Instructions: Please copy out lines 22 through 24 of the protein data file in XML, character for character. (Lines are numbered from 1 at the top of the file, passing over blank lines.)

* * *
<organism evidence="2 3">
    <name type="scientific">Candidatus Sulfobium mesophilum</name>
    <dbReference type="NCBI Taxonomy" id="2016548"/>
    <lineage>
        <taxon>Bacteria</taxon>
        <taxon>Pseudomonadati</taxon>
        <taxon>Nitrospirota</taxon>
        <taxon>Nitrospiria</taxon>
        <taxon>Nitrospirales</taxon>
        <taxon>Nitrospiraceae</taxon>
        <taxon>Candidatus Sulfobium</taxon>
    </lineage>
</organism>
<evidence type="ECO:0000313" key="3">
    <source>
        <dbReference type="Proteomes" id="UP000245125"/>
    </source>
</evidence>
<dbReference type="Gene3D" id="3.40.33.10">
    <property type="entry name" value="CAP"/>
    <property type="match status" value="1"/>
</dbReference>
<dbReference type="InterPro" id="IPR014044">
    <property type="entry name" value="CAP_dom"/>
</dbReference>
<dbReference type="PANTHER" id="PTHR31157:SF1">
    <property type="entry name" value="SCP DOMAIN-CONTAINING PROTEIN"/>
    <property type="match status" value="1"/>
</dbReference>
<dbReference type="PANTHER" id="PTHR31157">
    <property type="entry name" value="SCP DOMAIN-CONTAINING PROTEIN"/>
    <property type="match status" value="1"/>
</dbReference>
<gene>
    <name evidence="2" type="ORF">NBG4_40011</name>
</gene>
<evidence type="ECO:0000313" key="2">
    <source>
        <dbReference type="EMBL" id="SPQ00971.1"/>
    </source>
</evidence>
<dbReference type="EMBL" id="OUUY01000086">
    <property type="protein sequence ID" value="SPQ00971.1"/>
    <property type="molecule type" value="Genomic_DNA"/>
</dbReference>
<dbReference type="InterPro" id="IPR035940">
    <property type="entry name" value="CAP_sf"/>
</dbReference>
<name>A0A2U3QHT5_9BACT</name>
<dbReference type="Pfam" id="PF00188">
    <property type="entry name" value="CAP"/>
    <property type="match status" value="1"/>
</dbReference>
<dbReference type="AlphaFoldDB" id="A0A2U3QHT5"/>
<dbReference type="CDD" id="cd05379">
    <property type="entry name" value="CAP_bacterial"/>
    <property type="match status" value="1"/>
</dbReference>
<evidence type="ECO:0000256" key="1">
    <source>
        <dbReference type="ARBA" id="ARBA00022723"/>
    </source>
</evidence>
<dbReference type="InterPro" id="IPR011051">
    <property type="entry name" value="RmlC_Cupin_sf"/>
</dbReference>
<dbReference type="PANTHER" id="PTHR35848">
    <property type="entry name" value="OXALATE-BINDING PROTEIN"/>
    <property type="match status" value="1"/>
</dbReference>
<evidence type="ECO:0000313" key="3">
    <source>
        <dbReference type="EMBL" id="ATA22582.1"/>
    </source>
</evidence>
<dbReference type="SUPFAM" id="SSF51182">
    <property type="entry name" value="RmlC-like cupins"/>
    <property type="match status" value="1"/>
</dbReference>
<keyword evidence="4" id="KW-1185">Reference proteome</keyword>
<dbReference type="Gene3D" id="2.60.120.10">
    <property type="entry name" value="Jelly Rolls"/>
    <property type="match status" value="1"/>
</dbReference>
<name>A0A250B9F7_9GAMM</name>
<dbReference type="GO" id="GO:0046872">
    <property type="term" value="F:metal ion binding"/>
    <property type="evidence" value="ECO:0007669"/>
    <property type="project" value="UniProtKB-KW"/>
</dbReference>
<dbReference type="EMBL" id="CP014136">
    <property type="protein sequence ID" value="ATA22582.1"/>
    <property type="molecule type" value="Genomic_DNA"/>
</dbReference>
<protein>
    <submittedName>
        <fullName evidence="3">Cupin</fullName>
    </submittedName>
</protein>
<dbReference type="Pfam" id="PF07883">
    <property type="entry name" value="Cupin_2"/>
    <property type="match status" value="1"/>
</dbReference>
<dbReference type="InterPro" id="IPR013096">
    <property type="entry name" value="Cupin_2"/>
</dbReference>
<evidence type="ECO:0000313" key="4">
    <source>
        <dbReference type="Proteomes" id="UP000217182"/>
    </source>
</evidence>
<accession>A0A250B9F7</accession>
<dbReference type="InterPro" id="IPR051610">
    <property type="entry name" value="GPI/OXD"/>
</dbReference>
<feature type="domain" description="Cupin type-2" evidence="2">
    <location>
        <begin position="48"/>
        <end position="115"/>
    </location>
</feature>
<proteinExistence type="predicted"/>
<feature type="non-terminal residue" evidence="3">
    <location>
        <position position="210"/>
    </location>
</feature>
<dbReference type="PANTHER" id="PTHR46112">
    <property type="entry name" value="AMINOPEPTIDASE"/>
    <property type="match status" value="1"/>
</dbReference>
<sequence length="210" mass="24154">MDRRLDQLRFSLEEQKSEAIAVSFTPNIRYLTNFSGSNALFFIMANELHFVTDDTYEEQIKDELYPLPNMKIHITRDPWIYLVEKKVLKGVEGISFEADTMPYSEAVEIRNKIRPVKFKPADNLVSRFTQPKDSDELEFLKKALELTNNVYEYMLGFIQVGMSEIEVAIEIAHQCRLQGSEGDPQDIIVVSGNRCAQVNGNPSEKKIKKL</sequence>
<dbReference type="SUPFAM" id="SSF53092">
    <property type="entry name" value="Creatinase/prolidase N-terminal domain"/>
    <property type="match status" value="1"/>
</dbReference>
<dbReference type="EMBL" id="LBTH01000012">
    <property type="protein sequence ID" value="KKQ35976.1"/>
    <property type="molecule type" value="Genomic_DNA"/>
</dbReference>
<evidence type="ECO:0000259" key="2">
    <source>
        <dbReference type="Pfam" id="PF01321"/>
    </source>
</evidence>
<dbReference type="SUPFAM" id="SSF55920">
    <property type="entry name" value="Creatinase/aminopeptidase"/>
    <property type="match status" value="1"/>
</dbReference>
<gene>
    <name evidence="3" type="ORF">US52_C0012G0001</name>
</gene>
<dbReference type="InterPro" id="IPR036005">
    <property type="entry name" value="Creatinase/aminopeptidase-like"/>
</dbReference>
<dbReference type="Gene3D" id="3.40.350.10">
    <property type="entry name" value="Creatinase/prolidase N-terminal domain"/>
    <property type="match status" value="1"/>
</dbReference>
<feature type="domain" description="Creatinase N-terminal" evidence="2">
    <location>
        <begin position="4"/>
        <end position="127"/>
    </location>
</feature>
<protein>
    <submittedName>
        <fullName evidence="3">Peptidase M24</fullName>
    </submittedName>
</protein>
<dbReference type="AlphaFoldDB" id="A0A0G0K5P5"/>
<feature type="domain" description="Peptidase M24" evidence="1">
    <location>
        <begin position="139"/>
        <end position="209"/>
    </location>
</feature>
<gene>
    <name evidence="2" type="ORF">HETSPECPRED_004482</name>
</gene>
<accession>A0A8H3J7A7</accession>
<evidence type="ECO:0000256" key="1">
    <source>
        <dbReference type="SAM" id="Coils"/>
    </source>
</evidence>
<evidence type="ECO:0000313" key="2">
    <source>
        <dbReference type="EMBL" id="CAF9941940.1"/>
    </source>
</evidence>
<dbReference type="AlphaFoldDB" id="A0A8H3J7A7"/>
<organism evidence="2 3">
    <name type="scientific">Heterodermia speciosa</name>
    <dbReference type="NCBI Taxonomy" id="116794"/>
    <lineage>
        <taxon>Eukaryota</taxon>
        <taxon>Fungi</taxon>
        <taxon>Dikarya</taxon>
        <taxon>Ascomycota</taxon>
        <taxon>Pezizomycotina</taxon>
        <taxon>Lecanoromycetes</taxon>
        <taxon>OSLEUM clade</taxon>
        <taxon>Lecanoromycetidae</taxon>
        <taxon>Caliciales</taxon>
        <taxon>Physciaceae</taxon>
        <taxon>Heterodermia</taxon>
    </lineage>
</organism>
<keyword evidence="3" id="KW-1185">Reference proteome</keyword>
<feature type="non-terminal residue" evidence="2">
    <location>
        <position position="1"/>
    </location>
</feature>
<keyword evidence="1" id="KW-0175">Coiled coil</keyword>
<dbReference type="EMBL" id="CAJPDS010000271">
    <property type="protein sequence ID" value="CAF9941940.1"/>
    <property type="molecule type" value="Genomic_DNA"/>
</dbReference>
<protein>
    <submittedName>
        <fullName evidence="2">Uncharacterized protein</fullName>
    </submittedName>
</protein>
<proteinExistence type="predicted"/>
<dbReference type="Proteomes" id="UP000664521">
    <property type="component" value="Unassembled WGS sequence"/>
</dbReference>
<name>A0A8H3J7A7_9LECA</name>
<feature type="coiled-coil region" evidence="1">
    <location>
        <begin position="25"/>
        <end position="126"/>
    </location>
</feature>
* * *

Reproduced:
</dbReference>
<dbReference type="InterPro" id="IPR014044">
    <property type="entry name" value="CAP_dom"/>